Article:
Einstein:Book chapter 06 - The Theorem of the Addition of Velocities employed in Classical Mechanics

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LET us suppose our old friend the railway carriage to be travelling along the rails with a constant velocity $v$, and that a man traverses the length of the carriage in the direction of travel with a velocity $w$.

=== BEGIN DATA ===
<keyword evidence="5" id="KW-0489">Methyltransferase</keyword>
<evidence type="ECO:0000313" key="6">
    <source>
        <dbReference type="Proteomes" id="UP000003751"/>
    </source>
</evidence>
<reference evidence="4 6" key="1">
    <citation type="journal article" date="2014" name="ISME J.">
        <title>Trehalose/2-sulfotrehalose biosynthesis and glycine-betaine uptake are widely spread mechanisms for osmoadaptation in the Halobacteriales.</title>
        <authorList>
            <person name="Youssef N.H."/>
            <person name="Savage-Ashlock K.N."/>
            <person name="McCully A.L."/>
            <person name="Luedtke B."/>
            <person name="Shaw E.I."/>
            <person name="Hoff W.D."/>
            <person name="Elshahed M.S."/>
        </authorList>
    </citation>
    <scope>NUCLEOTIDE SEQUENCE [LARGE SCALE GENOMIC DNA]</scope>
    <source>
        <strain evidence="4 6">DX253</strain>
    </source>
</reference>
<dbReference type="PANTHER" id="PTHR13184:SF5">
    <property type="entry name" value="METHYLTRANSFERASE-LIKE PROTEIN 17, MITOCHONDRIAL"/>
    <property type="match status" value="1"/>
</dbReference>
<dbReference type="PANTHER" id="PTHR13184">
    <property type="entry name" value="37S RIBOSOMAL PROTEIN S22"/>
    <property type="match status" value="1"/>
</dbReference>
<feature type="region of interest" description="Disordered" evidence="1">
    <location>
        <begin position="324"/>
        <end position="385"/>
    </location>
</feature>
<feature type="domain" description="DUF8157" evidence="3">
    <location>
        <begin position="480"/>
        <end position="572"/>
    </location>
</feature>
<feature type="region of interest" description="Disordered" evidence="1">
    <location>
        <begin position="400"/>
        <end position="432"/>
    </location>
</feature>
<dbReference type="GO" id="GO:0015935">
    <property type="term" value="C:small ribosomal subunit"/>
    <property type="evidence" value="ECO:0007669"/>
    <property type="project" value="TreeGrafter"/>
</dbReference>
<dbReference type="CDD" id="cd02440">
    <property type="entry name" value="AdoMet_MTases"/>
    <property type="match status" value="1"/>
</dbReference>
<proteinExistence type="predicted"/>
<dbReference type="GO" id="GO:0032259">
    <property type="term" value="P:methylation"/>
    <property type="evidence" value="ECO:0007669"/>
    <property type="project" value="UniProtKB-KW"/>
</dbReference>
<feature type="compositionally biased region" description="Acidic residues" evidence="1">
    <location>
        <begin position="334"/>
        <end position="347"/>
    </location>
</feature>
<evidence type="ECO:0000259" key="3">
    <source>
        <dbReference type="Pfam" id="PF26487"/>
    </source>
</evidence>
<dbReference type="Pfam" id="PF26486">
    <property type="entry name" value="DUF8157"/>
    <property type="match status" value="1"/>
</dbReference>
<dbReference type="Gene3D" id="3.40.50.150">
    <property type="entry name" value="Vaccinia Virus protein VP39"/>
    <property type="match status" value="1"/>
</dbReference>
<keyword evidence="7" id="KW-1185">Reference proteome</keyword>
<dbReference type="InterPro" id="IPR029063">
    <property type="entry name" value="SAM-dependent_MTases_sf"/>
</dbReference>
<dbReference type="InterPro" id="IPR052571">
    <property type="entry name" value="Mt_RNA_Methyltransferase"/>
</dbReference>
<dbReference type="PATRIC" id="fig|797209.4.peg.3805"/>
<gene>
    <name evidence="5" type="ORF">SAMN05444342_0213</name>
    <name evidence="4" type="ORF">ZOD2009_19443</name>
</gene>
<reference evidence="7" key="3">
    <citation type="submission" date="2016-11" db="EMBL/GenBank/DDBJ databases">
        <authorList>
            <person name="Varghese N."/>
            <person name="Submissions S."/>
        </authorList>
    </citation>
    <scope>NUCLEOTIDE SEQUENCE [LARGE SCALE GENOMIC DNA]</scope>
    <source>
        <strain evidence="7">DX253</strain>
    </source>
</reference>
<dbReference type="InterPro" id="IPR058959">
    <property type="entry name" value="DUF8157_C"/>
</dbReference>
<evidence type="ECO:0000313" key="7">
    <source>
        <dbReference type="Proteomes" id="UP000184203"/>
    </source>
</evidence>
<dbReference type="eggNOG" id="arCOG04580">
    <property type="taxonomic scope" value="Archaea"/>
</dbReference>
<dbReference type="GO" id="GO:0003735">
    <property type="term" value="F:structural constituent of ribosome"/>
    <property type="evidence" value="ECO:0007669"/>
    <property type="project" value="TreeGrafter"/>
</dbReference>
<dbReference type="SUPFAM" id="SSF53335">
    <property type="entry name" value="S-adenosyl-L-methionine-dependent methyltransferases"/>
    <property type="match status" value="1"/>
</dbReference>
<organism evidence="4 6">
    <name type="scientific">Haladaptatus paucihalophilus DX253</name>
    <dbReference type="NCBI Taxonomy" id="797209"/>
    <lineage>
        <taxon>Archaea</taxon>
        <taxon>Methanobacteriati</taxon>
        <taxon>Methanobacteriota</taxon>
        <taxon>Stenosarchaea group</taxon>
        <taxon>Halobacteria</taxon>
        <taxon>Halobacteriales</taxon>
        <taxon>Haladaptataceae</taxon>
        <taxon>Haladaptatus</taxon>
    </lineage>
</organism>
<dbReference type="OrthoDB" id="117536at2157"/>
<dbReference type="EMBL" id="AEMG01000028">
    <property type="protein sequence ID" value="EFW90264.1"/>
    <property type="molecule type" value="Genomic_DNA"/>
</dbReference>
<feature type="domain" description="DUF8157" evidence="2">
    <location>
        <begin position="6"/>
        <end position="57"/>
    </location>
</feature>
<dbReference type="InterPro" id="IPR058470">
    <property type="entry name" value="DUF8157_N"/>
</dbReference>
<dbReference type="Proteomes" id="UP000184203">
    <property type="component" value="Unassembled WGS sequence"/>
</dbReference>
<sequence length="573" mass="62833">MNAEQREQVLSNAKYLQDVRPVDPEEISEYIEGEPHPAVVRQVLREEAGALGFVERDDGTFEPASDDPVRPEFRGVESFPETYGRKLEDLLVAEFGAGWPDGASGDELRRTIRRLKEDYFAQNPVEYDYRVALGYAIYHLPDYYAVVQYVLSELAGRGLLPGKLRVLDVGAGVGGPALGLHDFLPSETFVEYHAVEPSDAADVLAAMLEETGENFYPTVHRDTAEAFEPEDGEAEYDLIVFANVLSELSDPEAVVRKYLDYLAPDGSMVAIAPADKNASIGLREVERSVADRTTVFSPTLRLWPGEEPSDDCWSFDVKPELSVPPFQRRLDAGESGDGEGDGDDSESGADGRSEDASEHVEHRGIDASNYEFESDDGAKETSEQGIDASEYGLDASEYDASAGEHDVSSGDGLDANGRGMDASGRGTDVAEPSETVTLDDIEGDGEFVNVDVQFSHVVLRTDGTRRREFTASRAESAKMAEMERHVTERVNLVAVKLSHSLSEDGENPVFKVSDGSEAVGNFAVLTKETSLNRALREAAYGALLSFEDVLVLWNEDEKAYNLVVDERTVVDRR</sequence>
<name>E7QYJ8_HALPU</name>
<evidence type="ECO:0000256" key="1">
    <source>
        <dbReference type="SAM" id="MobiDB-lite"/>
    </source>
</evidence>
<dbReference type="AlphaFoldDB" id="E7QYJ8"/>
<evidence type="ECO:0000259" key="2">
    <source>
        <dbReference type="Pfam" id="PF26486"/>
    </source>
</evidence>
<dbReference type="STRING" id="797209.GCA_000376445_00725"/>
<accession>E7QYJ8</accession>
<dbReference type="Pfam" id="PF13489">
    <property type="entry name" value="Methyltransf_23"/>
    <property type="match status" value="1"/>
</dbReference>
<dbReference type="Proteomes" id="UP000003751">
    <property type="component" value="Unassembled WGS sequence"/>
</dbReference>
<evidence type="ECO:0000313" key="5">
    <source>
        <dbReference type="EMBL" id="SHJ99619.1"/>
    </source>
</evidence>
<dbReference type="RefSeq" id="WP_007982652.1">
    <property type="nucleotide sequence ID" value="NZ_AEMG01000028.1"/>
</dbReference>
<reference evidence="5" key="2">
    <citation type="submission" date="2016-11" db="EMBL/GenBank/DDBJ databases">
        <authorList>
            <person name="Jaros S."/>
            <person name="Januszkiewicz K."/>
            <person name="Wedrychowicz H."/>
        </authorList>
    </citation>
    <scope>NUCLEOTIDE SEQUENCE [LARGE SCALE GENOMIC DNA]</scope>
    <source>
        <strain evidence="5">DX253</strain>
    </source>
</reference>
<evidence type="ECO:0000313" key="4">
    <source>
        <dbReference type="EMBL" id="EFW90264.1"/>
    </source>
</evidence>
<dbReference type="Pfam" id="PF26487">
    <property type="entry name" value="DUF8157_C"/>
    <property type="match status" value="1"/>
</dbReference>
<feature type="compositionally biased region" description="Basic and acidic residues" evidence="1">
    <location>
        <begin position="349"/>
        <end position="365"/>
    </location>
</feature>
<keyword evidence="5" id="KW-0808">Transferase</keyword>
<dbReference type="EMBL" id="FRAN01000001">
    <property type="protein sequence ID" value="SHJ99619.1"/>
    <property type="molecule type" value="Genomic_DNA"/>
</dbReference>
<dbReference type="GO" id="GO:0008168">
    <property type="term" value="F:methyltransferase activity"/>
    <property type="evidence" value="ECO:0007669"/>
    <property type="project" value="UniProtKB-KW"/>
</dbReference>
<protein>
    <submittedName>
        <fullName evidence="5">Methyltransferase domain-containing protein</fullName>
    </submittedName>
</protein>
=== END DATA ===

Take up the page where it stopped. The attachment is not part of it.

How quickly or, in other words, with what velocity $W$ does the man advance relative to the embankment during the process? The only possible answer seems to result from the following consideration: If the man were to stand still for a second, he would advance relative to the embankment through a distance $v$ equal numerically to the velocity of the carriage. As a consequence of his walking, however, he traverses an additional distance $w$ relative to the carriage, and hence also relative to the embankment, in this second, the distance $w$ being numerically equal to the velocity with which he is walking. Thus in total he covers the distance $W = v + w$ relative to the embankment in the second considered.